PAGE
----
> Should Theosophical students be 
> concerned about Pseudo-Theosophy?
> Well, it appears that H.P. Blavatsky herself was
> concerned enough about the DISTORTION
> of theosophical teachings that she issued
> warnings and even corrections.
> One may ask why one should be even concerned
> about such alleged distortions.
> Notice how Madame Blavatsky addresses this
> issue:
> "The great evil of the whole thing is, not that the truths of 
> Theosophy are adopted by these blind teachers, for we should gladly 
> welcome any spread, by whatever means, of ideals so powerful to 
> the world from its dire materialism - but that they are so 
> with mis-statements and absurdities that the wheat cannot be 
> from the chaff, and ridicule, if not worse, is brought to bear 
> upon. . . [the Theosophical] movement. . . ."
> "How shall men discern good from evil, when they find it in its 
> embrace?"
> "The very words, 'Arhat,' 'Karma,' 'Maya,' 'Nirvana,' must turn 
> enquirers from our threshold when they have been taught to 
> them with such a teeming mass of ignorance and presumption. . . ." 
> "Though false coin is the best proof of the existence of genuine 
> gold, yet, the false deceives the unwary. . . ." 
> H.P.B. repeats this same theme elsewhere:
> "?.If the 'false prophets of Theosophy' are to be left untouched, 
> true prophets will be very soon--as they have already been--
> with the false. It is nigh time to winnow our corn and cast away 
> chaff." 
> "? We do not believe in allowing the presence of sham elements in 
> Theosophy, because of the fear, forsooth, that if even 'a false 
> element in the faith' is ridiculed, the latter 'is apt to shake the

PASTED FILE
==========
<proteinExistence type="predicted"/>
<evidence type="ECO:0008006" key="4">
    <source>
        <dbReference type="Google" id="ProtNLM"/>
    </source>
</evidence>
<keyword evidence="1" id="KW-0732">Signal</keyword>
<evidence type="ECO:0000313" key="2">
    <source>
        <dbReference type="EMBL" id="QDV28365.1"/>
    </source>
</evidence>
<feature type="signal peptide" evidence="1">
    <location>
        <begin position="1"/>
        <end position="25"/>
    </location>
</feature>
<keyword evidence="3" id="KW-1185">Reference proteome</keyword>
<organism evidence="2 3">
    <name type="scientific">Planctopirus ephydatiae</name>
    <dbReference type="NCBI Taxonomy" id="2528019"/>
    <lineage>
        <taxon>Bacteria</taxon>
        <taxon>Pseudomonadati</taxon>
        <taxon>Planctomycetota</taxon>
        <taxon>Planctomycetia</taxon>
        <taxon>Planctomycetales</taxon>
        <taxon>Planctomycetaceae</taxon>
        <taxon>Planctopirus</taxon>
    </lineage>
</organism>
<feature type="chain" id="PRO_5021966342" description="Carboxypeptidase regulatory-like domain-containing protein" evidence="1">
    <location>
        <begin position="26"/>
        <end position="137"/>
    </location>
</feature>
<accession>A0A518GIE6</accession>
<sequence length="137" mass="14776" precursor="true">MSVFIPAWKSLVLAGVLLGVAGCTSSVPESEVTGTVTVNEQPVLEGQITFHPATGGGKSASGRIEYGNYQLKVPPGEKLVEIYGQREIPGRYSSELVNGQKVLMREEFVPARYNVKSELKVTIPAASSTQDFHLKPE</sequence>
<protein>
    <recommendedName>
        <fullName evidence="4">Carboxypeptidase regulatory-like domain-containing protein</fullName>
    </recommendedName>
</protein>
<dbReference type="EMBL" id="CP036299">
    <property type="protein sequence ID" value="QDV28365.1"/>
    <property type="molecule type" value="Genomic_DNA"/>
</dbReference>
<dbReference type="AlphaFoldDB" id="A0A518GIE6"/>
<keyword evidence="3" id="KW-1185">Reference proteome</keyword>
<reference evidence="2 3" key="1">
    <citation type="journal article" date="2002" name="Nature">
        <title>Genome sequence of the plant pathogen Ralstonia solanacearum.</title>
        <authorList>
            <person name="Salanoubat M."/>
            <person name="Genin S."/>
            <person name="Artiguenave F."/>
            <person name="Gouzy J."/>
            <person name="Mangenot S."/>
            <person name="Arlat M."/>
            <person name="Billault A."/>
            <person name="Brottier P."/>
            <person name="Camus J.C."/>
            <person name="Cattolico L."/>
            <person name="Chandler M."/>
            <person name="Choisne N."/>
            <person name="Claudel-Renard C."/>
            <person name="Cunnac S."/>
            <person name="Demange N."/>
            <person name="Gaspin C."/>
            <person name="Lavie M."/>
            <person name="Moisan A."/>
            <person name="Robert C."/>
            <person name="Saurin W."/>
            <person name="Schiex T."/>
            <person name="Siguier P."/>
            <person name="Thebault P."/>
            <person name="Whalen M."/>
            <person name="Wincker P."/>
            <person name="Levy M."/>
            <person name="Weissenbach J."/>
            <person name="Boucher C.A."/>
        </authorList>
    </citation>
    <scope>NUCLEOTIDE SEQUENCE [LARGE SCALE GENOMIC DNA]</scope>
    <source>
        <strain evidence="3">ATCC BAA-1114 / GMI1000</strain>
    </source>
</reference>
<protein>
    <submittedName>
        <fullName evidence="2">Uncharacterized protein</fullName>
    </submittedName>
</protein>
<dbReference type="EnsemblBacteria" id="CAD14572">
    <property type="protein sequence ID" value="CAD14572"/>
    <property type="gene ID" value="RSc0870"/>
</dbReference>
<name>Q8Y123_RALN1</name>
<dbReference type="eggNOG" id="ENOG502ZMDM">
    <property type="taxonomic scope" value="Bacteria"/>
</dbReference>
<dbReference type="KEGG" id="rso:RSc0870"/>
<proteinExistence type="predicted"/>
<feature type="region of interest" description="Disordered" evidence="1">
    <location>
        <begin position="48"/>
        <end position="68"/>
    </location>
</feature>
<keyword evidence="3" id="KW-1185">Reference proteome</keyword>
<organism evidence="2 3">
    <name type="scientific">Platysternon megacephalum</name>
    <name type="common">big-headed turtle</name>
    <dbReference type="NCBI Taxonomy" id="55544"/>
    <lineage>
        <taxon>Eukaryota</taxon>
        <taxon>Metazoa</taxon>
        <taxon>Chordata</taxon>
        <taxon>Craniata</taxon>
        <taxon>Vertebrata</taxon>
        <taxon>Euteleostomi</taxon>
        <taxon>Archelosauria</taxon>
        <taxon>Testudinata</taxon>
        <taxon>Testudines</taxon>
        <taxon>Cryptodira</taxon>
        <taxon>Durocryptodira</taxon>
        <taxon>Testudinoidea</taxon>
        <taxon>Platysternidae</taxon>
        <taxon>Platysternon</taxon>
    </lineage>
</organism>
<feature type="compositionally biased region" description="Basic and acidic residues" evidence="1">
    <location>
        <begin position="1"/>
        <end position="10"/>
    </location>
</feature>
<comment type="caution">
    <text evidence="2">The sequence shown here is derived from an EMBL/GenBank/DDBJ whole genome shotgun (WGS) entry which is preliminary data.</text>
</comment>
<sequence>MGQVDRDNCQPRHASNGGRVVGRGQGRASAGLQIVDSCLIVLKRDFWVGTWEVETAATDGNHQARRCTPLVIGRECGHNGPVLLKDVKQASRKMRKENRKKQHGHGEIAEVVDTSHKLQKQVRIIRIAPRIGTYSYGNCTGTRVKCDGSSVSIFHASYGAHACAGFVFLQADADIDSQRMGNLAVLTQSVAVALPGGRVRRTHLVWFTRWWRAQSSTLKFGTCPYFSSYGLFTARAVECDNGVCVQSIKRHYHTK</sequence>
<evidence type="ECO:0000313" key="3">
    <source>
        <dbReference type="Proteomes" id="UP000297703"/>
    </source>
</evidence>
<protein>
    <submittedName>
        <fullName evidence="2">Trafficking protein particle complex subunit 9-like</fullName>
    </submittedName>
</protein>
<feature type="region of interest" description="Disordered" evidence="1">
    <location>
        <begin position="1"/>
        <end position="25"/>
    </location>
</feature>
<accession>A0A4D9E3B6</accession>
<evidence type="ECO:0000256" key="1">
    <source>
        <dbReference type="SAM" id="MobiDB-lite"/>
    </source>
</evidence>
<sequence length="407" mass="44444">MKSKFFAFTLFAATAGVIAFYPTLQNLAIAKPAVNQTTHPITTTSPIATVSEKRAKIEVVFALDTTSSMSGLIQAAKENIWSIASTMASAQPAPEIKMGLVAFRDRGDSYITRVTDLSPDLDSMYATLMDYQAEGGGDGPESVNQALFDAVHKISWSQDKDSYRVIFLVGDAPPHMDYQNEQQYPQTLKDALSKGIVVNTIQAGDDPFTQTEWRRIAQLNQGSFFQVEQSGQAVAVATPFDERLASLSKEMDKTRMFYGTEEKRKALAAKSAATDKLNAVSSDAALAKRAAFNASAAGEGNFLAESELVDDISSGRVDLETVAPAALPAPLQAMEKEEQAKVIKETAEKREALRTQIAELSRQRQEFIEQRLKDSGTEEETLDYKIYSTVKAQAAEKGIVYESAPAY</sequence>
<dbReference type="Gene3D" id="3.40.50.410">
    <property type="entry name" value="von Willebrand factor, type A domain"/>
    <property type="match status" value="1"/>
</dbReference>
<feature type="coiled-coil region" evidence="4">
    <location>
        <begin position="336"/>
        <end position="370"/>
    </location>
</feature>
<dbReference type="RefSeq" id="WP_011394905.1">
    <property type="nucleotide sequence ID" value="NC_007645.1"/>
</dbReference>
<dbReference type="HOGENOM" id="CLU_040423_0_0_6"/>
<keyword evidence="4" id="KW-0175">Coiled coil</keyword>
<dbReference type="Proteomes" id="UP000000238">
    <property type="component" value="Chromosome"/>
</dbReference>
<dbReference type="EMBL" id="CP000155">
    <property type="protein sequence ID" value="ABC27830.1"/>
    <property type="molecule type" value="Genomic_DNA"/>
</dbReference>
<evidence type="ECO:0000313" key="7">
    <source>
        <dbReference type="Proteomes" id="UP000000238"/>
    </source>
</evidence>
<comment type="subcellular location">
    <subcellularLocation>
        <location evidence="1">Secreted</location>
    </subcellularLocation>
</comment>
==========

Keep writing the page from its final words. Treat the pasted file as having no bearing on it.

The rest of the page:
> confidence' in the whole?."
> "?However it may be, let rather our ranks be made thinner, than the 
> Theosophical Society go on being made a spectacle to the world 
> through the exaggerations of some fanatics, and the attempts of 
> various charlatans to profit by a ready-made programme. These, by 
> disfiguring and adapting Occultism to their own filthy and immoral 
> ends, bring disgrace upon the whole movement?."
> And once again HPB addresses this same issue:
> ". . . A new and rapidly growing danger. . . is threatening . . . 
> spread of the pure Esoteric Philosophy and knowledge. . . . I 
> to those charlatanesque imitations of Occultism and 
Theosophy. . . . "
> ". . . A close examination will assuredly reveal. . . materials 
> largely stolen . . . from Theosophical writings. . . [and] 
> and falsified so as to be palmed off on the unwary as revelations 
> new and undreamed of truths. But many will neither have the time 
> the opportunity for such a thorough investigation; and before they 
> become aware of the imposture they may be led far from the Truth."
> ". . . Nothing is more dangerous to Esoteric Truth than the garbled 
> and distorted versions disfigured to suit the prejudices and tastes 
> of men in general." 
> I draw special attention to HPB's words:
> "...the truths of Theosophy... are so interwoven with mis-
> and absurdities that the wheat cannot be winnowed from the 
> chaff. . . ."
> "...many will neither have the time nor the opportunity for such a 
> thorough investigation; and before they become aware of the 
> Food for thought....
> Daniel